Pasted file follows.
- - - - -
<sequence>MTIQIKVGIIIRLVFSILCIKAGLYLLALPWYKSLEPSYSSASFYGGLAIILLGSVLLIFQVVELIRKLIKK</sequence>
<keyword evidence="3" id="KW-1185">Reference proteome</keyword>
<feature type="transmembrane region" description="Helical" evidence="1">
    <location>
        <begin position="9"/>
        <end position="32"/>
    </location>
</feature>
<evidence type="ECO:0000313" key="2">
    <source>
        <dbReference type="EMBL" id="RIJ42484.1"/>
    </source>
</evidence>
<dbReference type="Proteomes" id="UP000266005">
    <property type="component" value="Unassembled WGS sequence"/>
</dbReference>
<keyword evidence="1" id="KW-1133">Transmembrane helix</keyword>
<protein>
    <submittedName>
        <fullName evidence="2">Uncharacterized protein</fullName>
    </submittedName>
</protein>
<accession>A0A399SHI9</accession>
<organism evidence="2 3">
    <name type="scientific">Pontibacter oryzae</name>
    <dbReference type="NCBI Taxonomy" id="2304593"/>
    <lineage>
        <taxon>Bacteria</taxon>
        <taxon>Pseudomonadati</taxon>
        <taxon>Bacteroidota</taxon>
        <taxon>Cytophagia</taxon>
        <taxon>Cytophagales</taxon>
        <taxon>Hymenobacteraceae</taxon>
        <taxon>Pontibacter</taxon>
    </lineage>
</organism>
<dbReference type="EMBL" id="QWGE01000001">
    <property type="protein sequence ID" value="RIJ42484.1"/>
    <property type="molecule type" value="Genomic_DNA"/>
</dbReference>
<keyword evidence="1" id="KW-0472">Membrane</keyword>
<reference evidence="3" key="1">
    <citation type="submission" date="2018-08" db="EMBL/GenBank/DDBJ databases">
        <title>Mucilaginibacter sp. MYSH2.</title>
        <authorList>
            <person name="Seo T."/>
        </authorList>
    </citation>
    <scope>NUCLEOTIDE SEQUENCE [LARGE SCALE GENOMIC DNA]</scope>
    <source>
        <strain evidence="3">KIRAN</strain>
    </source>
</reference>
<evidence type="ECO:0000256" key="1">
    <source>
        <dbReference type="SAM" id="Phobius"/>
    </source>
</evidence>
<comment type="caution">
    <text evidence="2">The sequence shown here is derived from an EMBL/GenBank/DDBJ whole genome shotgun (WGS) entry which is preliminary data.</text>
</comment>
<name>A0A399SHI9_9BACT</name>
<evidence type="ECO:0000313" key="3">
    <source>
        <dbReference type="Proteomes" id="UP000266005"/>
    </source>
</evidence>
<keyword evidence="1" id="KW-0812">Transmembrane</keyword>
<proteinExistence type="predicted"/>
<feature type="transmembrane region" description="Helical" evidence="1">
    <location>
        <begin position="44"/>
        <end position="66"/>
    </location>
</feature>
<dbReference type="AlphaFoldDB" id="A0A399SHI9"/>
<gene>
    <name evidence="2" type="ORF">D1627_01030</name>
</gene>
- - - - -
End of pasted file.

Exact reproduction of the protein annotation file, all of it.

<sequence>MTIQIKVGIIIRLVFSILCIKAGLYLLALPWYKSLEPSYSSASFYGGLAIILLGSVLLIFQVVELIRKLIKK</sequence>
<keyword evidence="3" id="KW-1185">Reference proteome</keyword>
<feature type="transmembrane region" description="Helical" evidence="1">
    <location>
        <begin position="9"/>
        <end position="32"/>
    </location>
</feature>
<evidence type="ECO:0000313" key="2">
    <source>
        <dbReference type="EMBL" id="RIJ42484.1"/>
    </source>
</evidence>
<dbReference type="Proteomes" id="UP000266005">
    <property type="component" value="Unassembled WGS sequence"/>
</dbReference>
<keyword evidence="1" id="KW-1133">Transmembrane helix</keyword>
<protein>
    <submittedName>
        <fullName evidence="2">Uncharacterized protein</fullName>
    </submittedName>
</protein>
<accession>A0A399SHI9</accession>
<organism evidence="2 3">
    <name type="scientific">Pontibacter oryzae</name>
    <dbReference type="NCBI Taxonomy" id="2304593"/>
    <lineage>
        <taxon>Bacteria</taxon>
        <taxon>Pseudomonadati</taxon>
        <taxon>Bacteroidota</taxon>
        <taxon>Cytophagia</taxon>
        <taxon>Cytophagales</taxon>
        <taxon>Hymenobacteraceae</taxon>
        <taxon>Pontibacter</taxon>
    </lineage>
</organism>
<dbReference type="EMBL" id="QWGE01000001">
    <property type="protein sequence ID" value="RIJ42484.1"/>
    <property type="molecule type" value="Genomic_DNA"/>
</dbReference>
<keyword evidence="1" id="KW-0472">Membrane</keyword>
<reference evidence="3" key="1">
    <citation type="submission" date="2018-08" db="EMBL/GenBank/DDBJ databases">
        <title>Mucilaginibacter sp. MYSH2.</title>
        <authorList>
            <person name="Seo T."/>
        </authorList>
    </citation>
    <scope>NUCLEOTIDE SEQUENCE [LARGE SCALE GENOMIC DNA]</scope>
    <source>
        <strain evidence="3">KIRAN</strain>
    </source>
</reference>
<evidence type="ECO:0000256" key="1">
    <source>
        <dbReference type="SAM" id="Phobius"/>
    </source>
</evidence>
<comment type="caution">
    <text evidence="2">The sequence shown here is derived from an EMBL/GenBank/DDBJ whole genome shotgun (WGS) entry which is preliminary data.</text>
</comment>
<name>A0A399SHI9_9BACT</name>
<evidence type="ECO:0000313" key="3">
    <source>
        <dbReference type="Proteomes" id="UP000266005"/>
    </source>
</evidence>
<keyword evidence="1" id="KW-0812">Transmembrane</keyword>
<proteinExistence type="predicted"/>
<feature type="transmembrane region" description="Helical" evidence="1">
    <location>
        <begin position="44"/>
        <end position="66"/>
    </location>
</feature>
<dbReference type="AlphaFoldDB" id="A0A399SHI9"/>
<gene>
    <name evidence="2" type="ORF">D1627_01030</name>
</gene>